Daily Archives: August 15, 2013
Title: Directing Traffic
Author: Charley Descoteaux
Publisher: Dreamspinner Press. July 2013
Blurb: Neil Sedwick expects to spend his vacation in a sleepy tourist trap mourning his late partner’s death. Instead, he puts his recently acquired CPR certificate to use and saves an elderly resident’s life. But it’s the survivor’s nephew, sexy middle-school teacher Ty Bigelow, who causes Neil to reevaluate his routine and consider reopening his heart.
Though the electricity between them is undeniable, Ty is struggling with his own feelings of inadequacy, and Neil is moored to the past. Even the healing peace of an old man’s garden and the ever-changing waters of the Oregon coast may not be enough to prepare Neil to overcome a crisis of the heart.
Review: Neil is a very broken man, at least you think so at the beginning. You meet a man afraid of his own shadow in the first pages of this book. I was excited to see how he developed, healed. Then he is put in a crisis situation and he responds beautifully. Neil was sad and shy but incredibly interesting.
Ty is living with his uncle after his life has fallen apart. Again. He is also wounded, but the pain is closer to the surface, and it becomes obvious that he has never grieved this part of his life. I was excited that the two of them came together and when they hooked up I thought, great this is going to be the sweetest story about pain and love and healing.
Oh. No. Nope. Because Ty’s pain and lack of control makes him freak out. Here is when Neil earns a million points for being amazing. Yes, he fled the situation, like the smart man he is. Ty just pushed all my, you’re a bastard buttons. Neil’s best friend shows his beautiful colors and helps Neil find a way to heal, to think, to breathe..with a little help from Ty’s uncle as well.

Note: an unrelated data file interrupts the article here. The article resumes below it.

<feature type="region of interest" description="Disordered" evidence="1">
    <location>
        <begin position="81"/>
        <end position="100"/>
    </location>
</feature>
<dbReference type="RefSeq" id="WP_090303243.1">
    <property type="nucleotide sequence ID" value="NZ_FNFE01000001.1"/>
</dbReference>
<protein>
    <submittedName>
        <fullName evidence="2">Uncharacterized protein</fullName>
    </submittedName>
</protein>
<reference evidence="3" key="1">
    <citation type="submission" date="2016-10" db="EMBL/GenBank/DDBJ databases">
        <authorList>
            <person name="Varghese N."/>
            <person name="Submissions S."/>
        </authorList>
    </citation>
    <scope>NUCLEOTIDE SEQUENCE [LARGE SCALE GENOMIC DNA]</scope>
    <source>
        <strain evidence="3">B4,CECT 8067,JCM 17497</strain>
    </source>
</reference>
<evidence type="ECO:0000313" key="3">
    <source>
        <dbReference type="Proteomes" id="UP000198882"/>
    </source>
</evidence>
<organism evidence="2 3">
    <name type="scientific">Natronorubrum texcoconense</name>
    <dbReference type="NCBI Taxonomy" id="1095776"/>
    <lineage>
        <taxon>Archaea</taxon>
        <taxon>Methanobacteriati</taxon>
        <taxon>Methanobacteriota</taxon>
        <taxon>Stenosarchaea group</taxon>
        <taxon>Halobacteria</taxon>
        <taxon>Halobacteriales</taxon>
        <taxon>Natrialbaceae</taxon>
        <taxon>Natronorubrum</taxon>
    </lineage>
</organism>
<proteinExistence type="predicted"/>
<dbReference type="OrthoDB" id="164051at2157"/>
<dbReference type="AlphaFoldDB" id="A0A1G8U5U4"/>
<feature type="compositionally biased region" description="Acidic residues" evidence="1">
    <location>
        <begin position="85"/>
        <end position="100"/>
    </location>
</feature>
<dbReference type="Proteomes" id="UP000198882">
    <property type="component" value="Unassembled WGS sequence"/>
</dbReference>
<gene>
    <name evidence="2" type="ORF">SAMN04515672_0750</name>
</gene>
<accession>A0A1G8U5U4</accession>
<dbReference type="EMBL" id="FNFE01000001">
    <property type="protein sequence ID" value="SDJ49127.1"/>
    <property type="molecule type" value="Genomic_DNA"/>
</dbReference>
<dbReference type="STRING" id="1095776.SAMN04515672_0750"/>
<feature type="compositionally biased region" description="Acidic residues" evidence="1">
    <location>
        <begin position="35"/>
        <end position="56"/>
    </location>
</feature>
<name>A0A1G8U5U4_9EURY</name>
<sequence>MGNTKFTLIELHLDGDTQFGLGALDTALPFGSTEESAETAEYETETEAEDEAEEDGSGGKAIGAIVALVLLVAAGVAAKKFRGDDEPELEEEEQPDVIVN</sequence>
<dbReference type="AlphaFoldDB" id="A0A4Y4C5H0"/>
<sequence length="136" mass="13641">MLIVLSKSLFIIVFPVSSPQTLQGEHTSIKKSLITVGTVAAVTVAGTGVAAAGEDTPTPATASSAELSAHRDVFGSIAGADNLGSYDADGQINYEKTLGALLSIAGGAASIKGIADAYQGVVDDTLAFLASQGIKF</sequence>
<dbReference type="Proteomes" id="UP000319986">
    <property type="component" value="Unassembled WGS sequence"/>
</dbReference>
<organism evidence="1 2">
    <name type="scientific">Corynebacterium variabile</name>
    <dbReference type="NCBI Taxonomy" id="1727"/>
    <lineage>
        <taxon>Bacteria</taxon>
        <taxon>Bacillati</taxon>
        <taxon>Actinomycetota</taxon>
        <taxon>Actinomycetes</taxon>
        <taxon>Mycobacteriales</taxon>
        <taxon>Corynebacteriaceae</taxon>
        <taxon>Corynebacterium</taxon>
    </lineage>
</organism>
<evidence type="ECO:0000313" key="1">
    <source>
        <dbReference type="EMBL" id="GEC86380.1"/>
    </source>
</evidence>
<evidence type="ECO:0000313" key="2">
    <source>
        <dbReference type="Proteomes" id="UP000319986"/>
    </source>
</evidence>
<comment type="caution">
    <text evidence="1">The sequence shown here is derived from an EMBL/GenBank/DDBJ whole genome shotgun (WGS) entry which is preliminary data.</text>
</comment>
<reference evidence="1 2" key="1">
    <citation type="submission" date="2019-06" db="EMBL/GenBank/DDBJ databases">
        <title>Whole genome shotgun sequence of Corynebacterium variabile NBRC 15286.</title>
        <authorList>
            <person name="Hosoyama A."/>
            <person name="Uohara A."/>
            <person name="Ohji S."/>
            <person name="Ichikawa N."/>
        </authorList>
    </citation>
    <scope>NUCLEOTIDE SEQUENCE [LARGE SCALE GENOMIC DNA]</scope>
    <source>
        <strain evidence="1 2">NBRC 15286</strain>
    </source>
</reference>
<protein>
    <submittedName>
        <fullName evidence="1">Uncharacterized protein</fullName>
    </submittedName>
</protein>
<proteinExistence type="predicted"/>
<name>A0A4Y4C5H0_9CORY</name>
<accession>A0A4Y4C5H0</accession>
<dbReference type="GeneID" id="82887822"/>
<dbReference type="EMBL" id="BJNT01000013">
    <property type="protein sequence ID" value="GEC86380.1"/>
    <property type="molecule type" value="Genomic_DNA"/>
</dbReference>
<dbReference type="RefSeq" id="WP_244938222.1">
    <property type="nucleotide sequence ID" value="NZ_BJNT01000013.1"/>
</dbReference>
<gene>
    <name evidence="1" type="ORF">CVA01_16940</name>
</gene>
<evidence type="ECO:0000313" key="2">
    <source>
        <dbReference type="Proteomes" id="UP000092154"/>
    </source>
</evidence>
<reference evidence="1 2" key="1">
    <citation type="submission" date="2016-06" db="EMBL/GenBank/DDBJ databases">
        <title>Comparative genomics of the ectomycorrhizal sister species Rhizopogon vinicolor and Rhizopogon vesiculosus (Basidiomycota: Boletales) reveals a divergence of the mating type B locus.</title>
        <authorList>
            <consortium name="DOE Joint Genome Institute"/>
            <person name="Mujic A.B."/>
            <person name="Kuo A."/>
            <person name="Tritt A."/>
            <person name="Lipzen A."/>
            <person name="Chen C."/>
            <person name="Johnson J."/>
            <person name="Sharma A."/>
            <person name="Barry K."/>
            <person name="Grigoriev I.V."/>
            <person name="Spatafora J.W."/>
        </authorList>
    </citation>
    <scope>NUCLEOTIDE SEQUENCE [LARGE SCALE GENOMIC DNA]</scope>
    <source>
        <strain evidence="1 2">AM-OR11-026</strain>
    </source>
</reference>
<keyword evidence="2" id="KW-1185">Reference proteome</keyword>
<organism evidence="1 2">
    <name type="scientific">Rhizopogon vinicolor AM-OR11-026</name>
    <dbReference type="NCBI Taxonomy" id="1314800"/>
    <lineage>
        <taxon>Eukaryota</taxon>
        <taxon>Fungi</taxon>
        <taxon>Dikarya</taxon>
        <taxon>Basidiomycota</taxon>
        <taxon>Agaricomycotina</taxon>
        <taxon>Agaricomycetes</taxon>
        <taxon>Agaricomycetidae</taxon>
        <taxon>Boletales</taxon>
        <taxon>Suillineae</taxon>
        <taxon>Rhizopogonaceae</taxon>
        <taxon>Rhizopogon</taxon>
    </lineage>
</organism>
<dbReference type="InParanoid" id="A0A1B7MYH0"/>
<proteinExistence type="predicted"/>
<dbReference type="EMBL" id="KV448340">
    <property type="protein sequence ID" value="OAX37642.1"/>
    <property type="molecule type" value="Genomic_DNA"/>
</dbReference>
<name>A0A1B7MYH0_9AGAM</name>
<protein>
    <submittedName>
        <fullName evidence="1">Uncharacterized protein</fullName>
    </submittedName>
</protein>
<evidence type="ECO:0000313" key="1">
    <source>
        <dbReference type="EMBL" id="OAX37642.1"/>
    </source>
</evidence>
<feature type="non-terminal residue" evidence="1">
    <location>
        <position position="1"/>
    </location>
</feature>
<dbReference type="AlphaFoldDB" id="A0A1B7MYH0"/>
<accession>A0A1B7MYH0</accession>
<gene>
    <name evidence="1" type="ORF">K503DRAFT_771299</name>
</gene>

I enjoyed this novella. There is a back and forth that kept me going. To be completely honest it felt rushed at the end. And also Ty really made me angry. I thought Neil deserved to have Ty get down on his hands and knees and crawl across all the grains of sand in the world and beg for forgiveness. Ty’s uncle saved this relationship, without him Neil would have been long gone. Not to mention Neil, again showing how he is mature and beautiful and forgiving.
If you like pain to promise stories than I would give this one a shot. It’s short, but has some interesting aspects. And the secondary characters are also intriguing enough that if this author writes about them I’m sure to pick up a copy.
Reviewed By Beans